Indeed, the monetisation of the political atmosphere spews grave consequences for Ghana’s inchoate, nascent democratic struggles. In other words, the unparalleled democratic credentials Ghana has acquired over the years are at stake. Although it is completely far from wrong to brutally oust non-performing political office occupants regardless of their terms in office, the electoral space must never be relaxed to install in, and grace, money-brandishing aspirants who boast of buying the electorates. Non-performing MPs and Presidents must be replaced by better ones, not riches. It is about time the delegates and/or electorates voted based on concrete policy proposals and recommendations rather than on the mantra of “who pays best”. Electorates must also learn that the development of their communities is at stake if only the highest “bidders” are elected to political positions. Economics 101 teaches that every human is a self-seeking being. Hence, political aspirants, no matter how altruistic they might appear in public, would definitely try to recoup all the monies they expended on their political campaigns even at the expense of community development. There is always no free lunch, anywhere.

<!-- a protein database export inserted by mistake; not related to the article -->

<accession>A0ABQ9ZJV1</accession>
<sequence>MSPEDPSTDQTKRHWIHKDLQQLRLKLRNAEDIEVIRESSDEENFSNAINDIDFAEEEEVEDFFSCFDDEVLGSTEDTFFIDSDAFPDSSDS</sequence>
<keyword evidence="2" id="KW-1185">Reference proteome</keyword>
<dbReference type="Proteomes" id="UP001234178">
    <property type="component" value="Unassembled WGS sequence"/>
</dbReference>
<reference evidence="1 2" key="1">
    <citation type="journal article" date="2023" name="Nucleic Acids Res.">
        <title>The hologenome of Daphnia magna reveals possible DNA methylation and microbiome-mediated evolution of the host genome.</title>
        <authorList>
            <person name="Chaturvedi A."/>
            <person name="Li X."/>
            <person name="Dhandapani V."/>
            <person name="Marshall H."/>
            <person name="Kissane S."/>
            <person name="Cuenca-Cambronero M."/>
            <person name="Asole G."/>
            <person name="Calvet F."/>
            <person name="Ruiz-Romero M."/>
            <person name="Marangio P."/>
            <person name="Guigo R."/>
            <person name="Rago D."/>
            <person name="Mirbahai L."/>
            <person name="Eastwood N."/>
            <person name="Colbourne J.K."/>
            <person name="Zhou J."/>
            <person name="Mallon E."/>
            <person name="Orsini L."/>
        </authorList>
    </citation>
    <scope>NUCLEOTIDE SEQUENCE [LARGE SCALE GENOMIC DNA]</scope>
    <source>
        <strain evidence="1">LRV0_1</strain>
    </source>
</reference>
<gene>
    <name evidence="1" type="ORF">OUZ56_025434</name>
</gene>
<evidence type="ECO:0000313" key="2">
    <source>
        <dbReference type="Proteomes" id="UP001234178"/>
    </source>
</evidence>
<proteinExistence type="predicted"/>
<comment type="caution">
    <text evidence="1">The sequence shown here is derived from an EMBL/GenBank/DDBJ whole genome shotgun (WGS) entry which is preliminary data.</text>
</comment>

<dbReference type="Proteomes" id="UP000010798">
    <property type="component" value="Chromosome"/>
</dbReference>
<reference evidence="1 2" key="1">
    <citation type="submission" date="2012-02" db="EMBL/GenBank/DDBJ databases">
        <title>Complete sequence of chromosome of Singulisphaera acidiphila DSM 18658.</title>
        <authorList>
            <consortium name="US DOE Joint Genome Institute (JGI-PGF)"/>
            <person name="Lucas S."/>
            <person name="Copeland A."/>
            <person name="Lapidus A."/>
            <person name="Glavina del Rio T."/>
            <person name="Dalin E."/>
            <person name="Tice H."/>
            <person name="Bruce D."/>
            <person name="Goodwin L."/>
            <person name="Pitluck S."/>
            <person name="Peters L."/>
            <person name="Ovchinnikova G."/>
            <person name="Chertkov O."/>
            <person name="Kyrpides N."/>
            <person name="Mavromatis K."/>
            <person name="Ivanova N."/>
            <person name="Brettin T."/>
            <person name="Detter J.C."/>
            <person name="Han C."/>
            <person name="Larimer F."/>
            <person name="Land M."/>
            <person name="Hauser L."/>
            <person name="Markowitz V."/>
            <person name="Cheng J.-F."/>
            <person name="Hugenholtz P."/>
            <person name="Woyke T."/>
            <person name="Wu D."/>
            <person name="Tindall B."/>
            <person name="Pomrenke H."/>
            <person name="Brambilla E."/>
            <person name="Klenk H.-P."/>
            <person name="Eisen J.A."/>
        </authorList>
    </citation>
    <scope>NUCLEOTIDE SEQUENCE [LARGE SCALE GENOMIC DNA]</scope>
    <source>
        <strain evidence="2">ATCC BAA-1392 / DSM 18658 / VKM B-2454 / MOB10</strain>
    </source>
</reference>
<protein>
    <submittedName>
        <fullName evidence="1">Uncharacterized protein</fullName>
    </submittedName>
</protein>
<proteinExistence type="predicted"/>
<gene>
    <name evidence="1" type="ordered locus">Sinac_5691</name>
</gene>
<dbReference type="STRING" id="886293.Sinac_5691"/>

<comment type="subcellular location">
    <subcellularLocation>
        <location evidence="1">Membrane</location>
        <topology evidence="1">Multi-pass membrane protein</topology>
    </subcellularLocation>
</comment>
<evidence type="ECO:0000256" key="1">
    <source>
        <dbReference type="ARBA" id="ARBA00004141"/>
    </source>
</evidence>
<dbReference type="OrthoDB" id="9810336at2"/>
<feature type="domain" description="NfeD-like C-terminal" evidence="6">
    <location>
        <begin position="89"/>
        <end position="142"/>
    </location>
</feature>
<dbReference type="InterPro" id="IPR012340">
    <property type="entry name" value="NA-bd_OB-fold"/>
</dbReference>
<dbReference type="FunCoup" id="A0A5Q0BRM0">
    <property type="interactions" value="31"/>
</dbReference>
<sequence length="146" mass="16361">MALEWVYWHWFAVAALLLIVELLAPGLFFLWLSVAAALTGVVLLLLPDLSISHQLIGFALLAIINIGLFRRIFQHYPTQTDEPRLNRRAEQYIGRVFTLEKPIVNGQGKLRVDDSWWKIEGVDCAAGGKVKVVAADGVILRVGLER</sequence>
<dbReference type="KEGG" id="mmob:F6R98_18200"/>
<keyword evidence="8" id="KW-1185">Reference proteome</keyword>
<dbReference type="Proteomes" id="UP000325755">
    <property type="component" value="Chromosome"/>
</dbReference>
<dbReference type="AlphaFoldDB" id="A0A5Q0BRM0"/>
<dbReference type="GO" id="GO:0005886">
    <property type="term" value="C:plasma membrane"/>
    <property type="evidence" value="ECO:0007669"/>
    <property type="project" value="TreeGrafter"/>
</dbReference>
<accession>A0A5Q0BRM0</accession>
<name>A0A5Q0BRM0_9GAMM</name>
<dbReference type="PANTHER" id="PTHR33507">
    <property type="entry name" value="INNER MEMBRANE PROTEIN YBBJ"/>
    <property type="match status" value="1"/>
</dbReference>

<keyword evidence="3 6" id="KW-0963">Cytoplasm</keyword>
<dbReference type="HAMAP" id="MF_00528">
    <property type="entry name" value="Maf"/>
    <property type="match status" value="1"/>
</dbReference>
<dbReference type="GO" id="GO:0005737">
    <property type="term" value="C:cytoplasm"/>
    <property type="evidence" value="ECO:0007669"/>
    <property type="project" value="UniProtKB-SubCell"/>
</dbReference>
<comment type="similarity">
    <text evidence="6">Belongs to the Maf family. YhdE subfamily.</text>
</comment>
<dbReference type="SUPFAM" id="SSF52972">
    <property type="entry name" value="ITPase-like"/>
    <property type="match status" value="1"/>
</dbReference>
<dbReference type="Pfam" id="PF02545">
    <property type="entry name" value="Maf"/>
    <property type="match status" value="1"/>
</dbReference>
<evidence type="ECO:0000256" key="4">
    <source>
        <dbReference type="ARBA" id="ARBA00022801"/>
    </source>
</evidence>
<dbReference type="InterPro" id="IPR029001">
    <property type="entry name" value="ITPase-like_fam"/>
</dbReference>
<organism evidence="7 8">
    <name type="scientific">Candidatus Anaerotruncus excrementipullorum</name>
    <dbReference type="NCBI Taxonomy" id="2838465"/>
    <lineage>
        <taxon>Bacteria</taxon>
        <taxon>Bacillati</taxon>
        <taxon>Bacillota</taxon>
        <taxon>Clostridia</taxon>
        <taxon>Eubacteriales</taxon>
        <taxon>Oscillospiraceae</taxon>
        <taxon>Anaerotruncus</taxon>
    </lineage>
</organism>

The costs of monetary electoral pageantrism are also great. To begin with, it ruthlessly raises the transaction costs of elections to an extent that those that are able to enter into politics and undertake active, nonstop political campaigns are people of the upper class. This makes it difficult for the less privileged, especially women and the disabled, to take active part in the electoral process. It also helps to perpetuate the social, political and economic gap between various societal stratifications for it insidiously paves the frontier for the rich to continue to govern and for the middle and lower classes to be helplessly governed. A completely monetised electoral process also clears the way for charlatans to come to power. Murat Ildan, a famous Turkish writer, indicated that when half-witted societies are faced with charlatans in an election, the charlatans come to power. When the political space is inundated by wilful charlatans, the not-too-clever masses, driven by lies, unfounded campaign promises and self-satisfaction, tend to vote for deception and populism rather competence and workable policies. What the society gets in return is a piece of nothing.